Every painting that takes life on Sunita Thrippanikkara’s canvases bears a distinct signature of the young artist. She considers this her freedom as both creator and enjoyer of the artwork.
Hailing from a place called Kunjimangalam in Payyannur, Kannur, Sunita tells us that she draws inspiration from her brother Ganesh Kumar, who is also a practitioner of mouth painting. She presently resides in her hometown along with her mother and her siblings. Sunita elaborates on how she was attracted to the world of painting right from a very tender age. Although initially she used to employ her hands for painting, the physical constraints imposed by muscular dystrophy hindered her from continuing it. When she reached a point where her hands had become too weak to paint, she switched to using her mouth as per her brother’s advice.
Sunita found herself ostracized from society and friends due to her physical impairment and had to tackle extreme loneliness right from her childhood. However, the artist refused to succumb to this loneliness and instead used it as an opportunity to focus more on her painting skills. Most of her drawings depict her own innermost thoughts and ideas, while some of them exhibit the mesmerizing beauty of nature. Sunita has, to date, presented her paintings in more than a thousand art exhibitions, of which around ten of them were solo exhibitions. She has also bagged quite a few accolades including the ‘Sreshta Vanitha’ award by the Health Department of Kerala in 2016 and the National award for Outstanding Creative Adult Person with Disability in 2017.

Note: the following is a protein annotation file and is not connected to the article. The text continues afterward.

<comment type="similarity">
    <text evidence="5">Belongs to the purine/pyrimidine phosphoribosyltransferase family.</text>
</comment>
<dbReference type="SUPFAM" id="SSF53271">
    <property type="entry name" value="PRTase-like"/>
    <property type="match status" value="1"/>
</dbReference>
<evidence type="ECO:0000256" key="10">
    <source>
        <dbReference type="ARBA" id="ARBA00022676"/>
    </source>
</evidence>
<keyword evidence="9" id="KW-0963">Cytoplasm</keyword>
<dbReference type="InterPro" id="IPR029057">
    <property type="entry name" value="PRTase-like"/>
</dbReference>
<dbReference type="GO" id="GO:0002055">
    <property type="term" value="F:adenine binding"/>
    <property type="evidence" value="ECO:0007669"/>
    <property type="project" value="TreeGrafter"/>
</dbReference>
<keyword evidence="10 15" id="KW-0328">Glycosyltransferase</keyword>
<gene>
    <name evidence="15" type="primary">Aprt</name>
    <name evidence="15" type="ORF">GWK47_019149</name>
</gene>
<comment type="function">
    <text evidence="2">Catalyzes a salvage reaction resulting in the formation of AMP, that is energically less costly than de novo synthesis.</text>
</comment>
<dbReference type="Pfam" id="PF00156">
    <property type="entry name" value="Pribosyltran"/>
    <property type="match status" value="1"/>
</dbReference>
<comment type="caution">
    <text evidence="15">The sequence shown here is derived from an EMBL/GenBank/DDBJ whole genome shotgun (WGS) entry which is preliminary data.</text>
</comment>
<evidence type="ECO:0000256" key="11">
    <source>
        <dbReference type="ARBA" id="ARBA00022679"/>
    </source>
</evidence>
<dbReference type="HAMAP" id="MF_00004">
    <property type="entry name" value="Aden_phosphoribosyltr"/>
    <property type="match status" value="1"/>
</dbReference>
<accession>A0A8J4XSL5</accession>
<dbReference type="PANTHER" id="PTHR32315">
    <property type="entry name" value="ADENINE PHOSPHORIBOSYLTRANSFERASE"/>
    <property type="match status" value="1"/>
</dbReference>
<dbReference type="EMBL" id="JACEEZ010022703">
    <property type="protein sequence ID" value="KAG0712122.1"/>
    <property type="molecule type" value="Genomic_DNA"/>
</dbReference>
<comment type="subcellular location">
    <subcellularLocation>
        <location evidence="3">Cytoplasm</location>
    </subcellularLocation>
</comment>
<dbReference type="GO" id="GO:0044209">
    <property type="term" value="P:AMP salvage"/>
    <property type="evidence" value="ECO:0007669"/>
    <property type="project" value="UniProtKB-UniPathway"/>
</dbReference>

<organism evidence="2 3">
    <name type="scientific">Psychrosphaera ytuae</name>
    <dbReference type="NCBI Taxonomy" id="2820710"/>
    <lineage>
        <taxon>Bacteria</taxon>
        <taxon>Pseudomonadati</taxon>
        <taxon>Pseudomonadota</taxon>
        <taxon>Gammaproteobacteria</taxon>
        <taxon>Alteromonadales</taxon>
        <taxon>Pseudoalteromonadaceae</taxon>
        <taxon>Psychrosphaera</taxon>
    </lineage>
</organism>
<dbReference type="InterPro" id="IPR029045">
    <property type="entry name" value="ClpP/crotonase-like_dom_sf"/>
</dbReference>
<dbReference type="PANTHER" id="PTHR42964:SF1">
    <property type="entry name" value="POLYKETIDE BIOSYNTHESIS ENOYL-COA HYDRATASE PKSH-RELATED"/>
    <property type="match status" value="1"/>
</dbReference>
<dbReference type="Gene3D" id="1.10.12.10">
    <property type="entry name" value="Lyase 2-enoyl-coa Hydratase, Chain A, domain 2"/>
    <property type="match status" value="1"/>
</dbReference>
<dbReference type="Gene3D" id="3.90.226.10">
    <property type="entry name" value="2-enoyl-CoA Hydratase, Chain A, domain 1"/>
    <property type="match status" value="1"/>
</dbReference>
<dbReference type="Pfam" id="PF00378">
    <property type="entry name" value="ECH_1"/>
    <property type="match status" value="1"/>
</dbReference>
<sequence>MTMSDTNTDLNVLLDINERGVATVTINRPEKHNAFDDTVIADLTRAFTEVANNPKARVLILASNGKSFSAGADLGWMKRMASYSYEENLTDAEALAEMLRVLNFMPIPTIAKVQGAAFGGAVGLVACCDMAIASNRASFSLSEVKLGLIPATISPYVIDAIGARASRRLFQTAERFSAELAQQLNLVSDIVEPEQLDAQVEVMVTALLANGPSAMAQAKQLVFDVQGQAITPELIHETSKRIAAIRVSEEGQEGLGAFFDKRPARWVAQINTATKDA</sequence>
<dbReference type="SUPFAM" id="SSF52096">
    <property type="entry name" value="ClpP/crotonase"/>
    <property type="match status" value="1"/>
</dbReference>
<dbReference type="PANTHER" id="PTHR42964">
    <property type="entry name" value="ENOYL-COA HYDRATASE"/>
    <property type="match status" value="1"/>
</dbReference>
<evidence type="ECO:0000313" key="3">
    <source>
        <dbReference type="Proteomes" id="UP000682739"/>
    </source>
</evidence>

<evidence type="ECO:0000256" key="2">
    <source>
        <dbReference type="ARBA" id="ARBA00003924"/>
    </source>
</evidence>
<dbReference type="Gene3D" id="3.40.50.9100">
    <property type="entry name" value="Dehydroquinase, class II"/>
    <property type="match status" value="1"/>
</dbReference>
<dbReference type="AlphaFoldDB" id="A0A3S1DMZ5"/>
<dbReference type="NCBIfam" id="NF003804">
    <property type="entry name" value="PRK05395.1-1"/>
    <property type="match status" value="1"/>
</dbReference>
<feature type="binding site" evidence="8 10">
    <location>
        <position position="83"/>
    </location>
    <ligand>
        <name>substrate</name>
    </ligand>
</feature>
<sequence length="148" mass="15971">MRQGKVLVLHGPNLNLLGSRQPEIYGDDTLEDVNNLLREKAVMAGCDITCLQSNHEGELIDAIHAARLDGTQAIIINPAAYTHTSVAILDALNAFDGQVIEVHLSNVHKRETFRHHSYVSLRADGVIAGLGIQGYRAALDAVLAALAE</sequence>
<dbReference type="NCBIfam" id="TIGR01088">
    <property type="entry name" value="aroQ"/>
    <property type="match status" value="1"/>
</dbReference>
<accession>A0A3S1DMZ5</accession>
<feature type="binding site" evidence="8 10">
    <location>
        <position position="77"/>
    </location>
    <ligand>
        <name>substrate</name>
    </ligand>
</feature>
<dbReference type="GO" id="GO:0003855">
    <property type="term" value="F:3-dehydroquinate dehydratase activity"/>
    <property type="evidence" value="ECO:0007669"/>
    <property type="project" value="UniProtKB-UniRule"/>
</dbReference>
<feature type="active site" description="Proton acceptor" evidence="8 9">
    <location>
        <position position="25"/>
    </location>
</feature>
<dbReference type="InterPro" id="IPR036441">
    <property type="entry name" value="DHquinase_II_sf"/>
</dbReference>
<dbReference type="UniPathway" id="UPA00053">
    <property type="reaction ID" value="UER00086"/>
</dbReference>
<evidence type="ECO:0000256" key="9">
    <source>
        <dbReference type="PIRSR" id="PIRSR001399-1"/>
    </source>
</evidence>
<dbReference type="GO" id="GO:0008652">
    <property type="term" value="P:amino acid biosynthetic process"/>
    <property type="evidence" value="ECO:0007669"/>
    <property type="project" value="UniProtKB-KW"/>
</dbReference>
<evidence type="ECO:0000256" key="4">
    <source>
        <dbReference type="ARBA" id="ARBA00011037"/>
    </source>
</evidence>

Sunita appreciates the many positive changes that mouth painting has brought into her life. She is thankful for the financial stability offered by AMFPA’s scholarship for mouth painters and also cherishes the opportunities she gets to interact with artists from around the world.
Being a person who has participated in countless art exhibitions within and beyond the country, Sunita expresses her dissatisfaction with the state of affairs in Kerala. She laments that in Kerala there are only fewer opportunities for artists with disabilities to monetize their skills, when compared to other states and countries. “Artists with disabilities have to face redoubled challenges now, in the face of the Covid pandemic and it saddens me that the state government doesn’t take effort to help such persons earn a livelihood out of their talents”.
Sunita encourages artists like herself to not get pulled down by societal attitudes and instead look within themselves to discover the inspiration to pursue their talents.